What I Learned About Advocacy

U.S. CapitolBy Lauren Kotkin, Exponent Philanthropy

What if you’re not good at accounting? Does that mean you get a pass on managing your foundation’s budget? Of course not.

Like accounting, advocacy is part of your job as a funder. This analogy was offered at Foundations on the Hill (FOTH), last month’s annual philanthropy advocacy days on Capitol Hill, hosted by the Forum of Regional Associations of Grantmakers in partnership with the Council on Foundations.

Walking the halls of Congress or even the local mayor’s office can certainly be intimidating. But keep in mind that philanthropy and government are a natural fit. Both parties are working toward the same end goal: robust support to help people and communities thrive.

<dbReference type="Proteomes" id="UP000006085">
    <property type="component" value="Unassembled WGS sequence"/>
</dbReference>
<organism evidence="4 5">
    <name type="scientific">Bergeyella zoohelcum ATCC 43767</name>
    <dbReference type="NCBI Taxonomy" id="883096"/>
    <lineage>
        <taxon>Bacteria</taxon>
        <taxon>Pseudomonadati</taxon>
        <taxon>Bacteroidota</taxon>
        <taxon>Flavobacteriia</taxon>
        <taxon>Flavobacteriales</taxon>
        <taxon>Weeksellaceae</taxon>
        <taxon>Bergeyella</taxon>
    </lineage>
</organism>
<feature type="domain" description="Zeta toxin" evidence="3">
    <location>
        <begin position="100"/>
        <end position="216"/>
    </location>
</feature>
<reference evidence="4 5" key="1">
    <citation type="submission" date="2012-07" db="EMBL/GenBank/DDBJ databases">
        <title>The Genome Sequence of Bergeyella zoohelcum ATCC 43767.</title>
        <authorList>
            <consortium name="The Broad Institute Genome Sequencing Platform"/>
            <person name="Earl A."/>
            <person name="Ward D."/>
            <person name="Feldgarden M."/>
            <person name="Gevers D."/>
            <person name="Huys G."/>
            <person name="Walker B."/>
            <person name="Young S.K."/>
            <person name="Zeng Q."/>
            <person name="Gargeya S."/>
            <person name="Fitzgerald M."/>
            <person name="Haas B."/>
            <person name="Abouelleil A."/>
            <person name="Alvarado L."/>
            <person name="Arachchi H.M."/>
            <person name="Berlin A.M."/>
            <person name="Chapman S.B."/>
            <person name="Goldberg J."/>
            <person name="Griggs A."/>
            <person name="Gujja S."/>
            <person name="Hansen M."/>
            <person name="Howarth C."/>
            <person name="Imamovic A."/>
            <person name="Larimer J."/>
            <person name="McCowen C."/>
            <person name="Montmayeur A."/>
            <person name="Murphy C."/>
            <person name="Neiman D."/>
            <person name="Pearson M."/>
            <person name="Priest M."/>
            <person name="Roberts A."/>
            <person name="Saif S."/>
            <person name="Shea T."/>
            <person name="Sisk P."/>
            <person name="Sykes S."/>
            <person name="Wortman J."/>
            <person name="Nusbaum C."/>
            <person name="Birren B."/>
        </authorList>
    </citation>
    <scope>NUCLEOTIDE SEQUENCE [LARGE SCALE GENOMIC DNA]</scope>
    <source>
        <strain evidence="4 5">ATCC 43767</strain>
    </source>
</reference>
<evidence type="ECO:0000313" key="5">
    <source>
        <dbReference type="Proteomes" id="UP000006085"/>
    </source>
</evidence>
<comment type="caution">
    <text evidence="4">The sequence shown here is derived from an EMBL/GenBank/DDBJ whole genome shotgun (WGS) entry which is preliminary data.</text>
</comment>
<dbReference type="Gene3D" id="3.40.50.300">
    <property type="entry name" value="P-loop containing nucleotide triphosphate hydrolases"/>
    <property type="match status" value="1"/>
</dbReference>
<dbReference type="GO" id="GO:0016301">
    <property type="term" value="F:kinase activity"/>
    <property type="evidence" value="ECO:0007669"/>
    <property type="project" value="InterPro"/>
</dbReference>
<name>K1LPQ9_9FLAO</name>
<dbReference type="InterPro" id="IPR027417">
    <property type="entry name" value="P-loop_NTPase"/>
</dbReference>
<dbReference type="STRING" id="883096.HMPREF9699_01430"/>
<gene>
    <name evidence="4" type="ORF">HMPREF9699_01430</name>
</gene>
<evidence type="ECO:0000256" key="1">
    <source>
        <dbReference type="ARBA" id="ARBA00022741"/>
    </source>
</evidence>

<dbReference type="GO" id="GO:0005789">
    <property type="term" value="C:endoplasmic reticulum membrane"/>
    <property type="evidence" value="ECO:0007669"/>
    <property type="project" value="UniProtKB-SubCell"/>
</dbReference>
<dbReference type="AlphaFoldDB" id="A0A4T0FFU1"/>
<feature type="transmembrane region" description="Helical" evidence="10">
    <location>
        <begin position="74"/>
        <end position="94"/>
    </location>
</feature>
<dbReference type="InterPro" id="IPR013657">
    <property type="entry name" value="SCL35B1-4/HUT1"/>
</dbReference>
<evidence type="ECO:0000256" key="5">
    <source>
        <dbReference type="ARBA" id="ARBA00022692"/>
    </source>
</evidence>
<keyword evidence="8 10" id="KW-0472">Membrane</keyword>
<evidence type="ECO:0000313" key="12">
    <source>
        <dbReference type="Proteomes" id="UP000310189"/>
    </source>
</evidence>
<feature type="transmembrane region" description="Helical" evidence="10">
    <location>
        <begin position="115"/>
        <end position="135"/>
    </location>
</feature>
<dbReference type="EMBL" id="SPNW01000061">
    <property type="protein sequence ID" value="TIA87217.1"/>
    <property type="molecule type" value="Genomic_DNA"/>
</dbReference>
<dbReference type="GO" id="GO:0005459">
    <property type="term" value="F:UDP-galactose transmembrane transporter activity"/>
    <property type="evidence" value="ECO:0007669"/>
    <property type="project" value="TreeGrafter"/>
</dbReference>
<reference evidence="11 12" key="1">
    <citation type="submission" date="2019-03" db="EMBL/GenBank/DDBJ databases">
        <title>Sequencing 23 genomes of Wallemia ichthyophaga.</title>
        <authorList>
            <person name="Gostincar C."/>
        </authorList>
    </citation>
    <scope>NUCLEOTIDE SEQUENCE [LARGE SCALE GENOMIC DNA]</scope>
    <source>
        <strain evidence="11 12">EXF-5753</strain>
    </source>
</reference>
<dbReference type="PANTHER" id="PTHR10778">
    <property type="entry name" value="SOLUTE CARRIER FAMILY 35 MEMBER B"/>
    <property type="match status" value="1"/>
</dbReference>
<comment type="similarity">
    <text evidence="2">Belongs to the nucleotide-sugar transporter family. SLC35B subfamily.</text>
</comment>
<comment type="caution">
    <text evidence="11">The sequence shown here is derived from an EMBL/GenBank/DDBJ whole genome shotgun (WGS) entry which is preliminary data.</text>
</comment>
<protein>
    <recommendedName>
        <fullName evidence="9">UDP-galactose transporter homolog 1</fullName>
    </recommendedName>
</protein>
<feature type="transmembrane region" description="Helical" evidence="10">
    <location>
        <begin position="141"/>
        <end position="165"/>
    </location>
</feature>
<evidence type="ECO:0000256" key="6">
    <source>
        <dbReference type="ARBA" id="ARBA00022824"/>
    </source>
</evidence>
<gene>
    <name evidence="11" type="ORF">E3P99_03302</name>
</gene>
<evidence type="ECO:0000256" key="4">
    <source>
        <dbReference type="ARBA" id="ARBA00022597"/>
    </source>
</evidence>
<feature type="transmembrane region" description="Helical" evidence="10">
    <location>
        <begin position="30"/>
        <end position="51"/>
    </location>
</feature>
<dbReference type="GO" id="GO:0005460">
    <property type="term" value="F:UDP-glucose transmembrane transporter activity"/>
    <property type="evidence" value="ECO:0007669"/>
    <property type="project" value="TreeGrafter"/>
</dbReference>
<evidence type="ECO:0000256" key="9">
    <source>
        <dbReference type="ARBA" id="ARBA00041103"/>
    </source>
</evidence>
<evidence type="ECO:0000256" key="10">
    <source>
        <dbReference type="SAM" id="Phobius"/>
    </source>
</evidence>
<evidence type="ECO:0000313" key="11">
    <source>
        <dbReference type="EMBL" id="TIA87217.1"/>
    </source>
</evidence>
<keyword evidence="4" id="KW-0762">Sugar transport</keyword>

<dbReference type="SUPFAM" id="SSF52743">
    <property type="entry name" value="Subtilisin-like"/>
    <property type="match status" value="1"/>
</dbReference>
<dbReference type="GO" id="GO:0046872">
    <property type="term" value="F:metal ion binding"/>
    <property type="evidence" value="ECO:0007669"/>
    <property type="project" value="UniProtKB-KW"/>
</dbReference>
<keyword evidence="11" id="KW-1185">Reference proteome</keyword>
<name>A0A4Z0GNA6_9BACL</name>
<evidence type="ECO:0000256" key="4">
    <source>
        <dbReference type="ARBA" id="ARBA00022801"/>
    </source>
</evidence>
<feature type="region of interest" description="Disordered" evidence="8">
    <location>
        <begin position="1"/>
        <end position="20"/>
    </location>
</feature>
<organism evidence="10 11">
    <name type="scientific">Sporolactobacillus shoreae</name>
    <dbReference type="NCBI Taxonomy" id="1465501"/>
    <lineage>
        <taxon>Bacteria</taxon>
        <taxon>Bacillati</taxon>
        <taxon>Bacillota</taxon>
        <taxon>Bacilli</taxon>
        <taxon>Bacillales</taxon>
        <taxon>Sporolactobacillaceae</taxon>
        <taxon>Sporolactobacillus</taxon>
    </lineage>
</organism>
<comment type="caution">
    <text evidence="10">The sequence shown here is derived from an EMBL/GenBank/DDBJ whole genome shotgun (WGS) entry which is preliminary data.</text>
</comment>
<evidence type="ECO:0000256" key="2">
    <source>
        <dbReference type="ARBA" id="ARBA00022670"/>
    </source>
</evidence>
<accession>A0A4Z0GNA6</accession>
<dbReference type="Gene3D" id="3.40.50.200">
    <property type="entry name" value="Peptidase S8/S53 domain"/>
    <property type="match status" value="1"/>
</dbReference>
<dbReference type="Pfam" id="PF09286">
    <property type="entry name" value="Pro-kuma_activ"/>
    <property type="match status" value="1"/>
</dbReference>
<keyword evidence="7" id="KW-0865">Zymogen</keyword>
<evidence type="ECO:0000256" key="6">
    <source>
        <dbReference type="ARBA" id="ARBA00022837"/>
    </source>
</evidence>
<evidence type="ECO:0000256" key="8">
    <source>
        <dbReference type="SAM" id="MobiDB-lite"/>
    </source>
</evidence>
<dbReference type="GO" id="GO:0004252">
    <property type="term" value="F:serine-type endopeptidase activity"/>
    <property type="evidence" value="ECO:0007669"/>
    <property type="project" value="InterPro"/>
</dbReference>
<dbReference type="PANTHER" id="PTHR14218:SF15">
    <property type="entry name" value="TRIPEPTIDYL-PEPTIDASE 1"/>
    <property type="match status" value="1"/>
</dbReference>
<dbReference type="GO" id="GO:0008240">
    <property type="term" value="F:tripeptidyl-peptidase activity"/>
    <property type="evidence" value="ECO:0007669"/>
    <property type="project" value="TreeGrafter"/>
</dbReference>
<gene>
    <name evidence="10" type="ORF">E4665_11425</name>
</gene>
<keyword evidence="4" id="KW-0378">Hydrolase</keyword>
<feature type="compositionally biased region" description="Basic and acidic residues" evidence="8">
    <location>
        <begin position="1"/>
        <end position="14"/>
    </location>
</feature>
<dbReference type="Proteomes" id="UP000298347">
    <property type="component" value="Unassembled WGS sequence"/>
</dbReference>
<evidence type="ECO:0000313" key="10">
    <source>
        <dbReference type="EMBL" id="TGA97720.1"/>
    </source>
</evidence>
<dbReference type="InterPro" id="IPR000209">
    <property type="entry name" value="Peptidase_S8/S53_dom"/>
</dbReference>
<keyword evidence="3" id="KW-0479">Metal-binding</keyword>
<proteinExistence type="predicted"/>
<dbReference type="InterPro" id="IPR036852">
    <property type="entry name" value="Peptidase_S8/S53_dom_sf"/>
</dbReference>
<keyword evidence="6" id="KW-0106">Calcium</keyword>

Whereas Congress has placed restrictions on foundations in terms of lobbying for specific legislation, foundations can certainly speak to elected officials about issues important to them and their communities.

FAQs on foundation advocacy & lobbying

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Top Resources for Philanthropists With Few or No Staff

Earlier this month, we created this resource for LearnPhilanthropy’s Knowledge Library. LearnPhilanthropy, powered by the Johnson Center for Philanthropy, is a marketplace of knowledge and tools, seeking to accelerate learning among newcomers to philanthropy and evolve how learning happens in the field. Expolore LearnPhilanthropy’s on-demand learning